Are You More Drawn to Simplicity or to Abundance?

I love dividing the world into categories. Abstainers and moderators. Radiators and drains. Leopards and alchemists. Marathoners and sprinters (formerly known as “tortoises and hares”–I like this terminology better, how about you?)

I’ve come up with a new distinction, but I’m still turning it over in my mind. I’m not sure it works out…I would love to hear your response.

A conversation between two friends, at my children’s literature reading group meeting, inspired me to notice this.

One friend said, “I always want to feel empty,” and a friend responded, “I always want to feel full.” (They were speaking metaphorically.)

I thought this was just about the most interesting pair of remarks that I’d ever heard. I wasn’t able to pursue this conversation at the time, but I plan to.

In the meantime, it got me thinking: is this a distinction?

Does one group–I’ll call them the simplicity lovers–prefer to have less, subtraction, emptiness, bare surfaces, few choices, spare supplies–one tube of toothpaste? Does this go with a love of stillness?

And does another group–I’ll call them abundance lovers–prefer to have more, fullness, overflow, collections, many choices, ample supplies–five tubes of toothpaste? Does this go with a love of buzz?

What do you think of these two categories–agree or disagree? If it strikes a chord with you, what group do you identify with? I put myself in the simplicity lovers category.

  • I would put myself in the abundance category BUT I don’t always want that. It really depends on the domain. I feel anxiety if I don’t have a full fridge (i.e. an overabundance of food… as if a famine is coming), I have an abundance of books but never feel like I have enough (despite having more than 1,000) and I want an abundance of information. But I hate clothes and want to have as little of it as possible. I also hate having too many typically “female” items such as purses and shoes and make up. I reduce those to the bare minimum to feel less anxious.

    • gretchenrubin

      Interesting! So a mix of both.

  • MomVee

    If this is a distinction, I’m a mix: I love having an abundance of supplies, but I hate buzz.

  • Molly

    That’s interesting Julie because I like a somewhat empty fridge. I’ve always wondered about this in myself because in other areas, I think I prefer “more”. Actually, maybe its clutter I don’t like. Collections are fine. Clutter is not.

    • I understand it… I do think it depends on domain, which is different for everyone. An empty fridge freaks me out but an empty closet makes me feel pretty good, like I’m on top of the clutter.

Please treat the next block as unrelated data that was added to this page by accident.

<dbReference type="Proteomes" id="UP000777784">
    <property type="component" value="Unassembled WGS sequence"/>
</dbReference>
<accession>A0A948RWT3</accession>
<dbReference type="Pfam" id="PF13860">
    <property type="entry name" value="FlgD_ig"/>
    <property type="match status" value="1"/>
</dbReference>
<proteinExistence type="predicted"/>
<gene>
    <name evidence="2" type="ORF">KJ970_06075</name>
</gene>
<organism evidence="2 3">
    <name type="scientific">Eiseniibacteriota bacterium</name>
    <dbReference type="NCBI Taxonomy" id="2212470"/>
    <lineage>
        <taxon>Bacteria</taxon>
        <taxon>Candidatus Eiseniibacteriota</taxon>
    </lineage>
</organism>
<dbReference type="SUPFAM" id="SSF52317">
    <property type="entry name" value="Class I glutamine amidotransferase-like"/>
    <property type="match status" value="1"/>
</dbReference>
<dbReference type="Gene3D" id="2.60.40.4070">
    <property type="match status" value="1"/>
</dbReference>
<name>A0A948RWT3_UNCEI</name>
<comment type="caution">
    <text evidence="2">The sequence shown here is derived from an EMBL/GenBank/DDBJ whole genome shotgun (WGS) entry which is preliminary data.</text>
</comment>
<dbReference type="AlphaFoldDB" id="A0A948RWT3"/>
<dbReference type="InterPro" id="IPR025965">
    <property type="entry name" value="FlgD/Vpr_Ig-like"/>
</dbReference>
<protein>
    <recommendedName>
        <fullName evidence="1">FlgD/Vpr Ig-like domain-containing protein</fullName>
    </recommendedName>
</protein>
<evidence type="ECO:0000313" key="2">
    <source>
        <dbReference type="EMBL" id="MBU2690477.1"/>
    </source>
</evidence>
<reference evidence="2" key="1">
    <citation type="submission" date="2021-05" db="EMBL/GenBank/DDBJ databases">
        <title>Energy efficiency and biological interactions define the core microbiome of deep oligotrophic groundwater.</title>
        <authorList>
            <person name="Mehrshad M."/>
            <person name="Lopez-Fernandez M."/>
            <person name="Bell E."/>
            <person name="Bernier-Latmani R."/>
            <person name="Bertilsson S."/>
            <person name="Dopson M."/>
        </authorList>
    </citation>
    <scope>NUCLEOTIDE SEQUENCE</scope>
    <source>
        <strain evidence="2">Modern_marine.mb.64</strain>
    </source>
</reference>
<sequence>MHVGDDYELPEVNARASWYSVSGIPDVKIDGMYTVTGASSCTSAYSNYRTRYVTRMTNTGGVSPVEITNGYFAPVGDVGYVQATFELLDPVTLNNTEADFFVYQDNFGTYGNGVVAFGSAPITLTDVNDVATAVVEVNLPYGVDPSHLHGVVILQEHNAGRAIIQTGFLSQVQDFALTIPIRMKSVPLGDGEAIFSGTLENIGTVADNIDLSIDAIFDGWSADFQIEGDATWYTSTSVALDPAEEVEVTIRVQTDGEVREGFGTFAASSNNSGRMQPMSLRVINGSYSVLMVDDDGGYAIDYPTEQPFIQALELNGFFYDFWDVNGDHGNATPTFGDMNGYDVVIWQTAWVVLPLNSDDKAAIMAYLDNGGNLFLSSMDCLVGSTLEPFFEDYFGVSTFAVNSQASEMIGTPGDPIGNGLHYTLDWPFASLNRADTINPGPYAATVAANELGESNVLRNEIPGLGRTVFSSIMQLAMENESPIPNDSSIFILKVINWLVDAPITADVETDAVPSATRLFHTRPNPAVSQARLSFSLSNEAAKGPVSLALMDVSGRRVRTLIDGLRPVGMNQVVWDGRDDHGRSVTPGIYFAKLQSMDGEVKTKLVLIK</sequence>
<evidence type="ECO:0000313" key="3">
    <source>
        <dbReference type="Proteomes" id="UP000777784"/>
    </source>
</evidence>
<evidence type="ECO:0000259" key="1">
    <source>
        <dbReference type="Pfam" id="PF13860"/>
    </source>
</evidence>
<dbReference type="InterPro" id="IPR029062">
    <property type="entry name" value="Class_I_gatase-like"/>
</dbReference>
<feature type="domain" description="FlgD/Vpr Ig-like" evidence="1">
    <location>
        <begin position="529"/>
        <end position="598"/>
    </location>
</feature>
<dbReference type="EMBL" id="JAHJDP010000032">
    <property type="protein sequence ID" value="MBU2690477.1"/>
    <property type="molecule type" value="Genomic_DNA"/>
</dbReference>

• Nancy Man

    This resonates with me. I’m very much in the “empty” camp.

    I love bare surfaces. That’s what I aim for throughout my house — tables, counters, walls, etc., all totally bare.

    I just like not having a lot of “stuff.” I feel like it weighs me down. The more “stuff” I have, the more I’m responsible for, the more I have to think about. Less stuff = freedom, in that sense.

  • Brenda Neblock – Story

    I am definitely an abundance type person, but it has to be organized abundance. My stocked shelves of supplies for food resemble a finely run supermarket, as are my collections and art supplies. (Maybe it’s my own way of dealing with living in a small town of 104 people after growing up in a large city that surrounded me with supplies.) The funny thing is that I relate strongly to the simplicity lovers in the fact that all of my collections, art supplies, and food storage are scrutinized periodically to weed out any unnecessary items as my interests change. Since there is no clutter or static as I call it, I find my home to be simplistic in nature. I cannot even work on my art until everything is in its appropriate place. It is unnerving to me to feel crowded. 🙁

    • gretchenrubin

      A simplicity approach to abundance.

  • KcN

    I would also be in the “empty” category. If I am “too full” then I get overwhelmed and I start to shut down.

  • Susan

    I’m somewhere in the middle, I could go back and forth I’ve been in houses that have so much stuff in them I’m speechless, I don’t know where to look. I’ve also been in a home with nothing on any surfaces, very minimalist, and I didn’t like that either. Nor do I like too many choices, like standing in front of the toothpaste aisle, if I didn’t already have a favorite brand, I wouldn’t know where to start.

    I can’t imagine always feeling the same, like “I always want to feel empty”. Don’t people change from day to day………depending on what’s going on?

  • I don’t like to have too much of any one thing, certainly I do not overstock my pantry, but I like a motley abundance of various things. I invite company over to motivate me to create a bit of order of my chaos, but then don’t feel comfortable until it is a bit chaotic again after they are gone.

  • Kelly

    I think it depends on the context! I hate having extra supplies, or even extra food, hanging around–it feels so wasteful, and in the context of food, it often literally leads to throwing spoiled things away. So I tend to buy food for just a few days at a time. And I love the feeling of finishing a tube of shampoo, or toothpaste, or whatever, and being able to get rid of it. But in the rest of my life, I live for abundance–lots of friends, lots of activity, lots of ideas, lots of energy. Having too much stuff feels like it literally weighs me down and keeps me from channeling my abundance feelings into the things that matter most to me.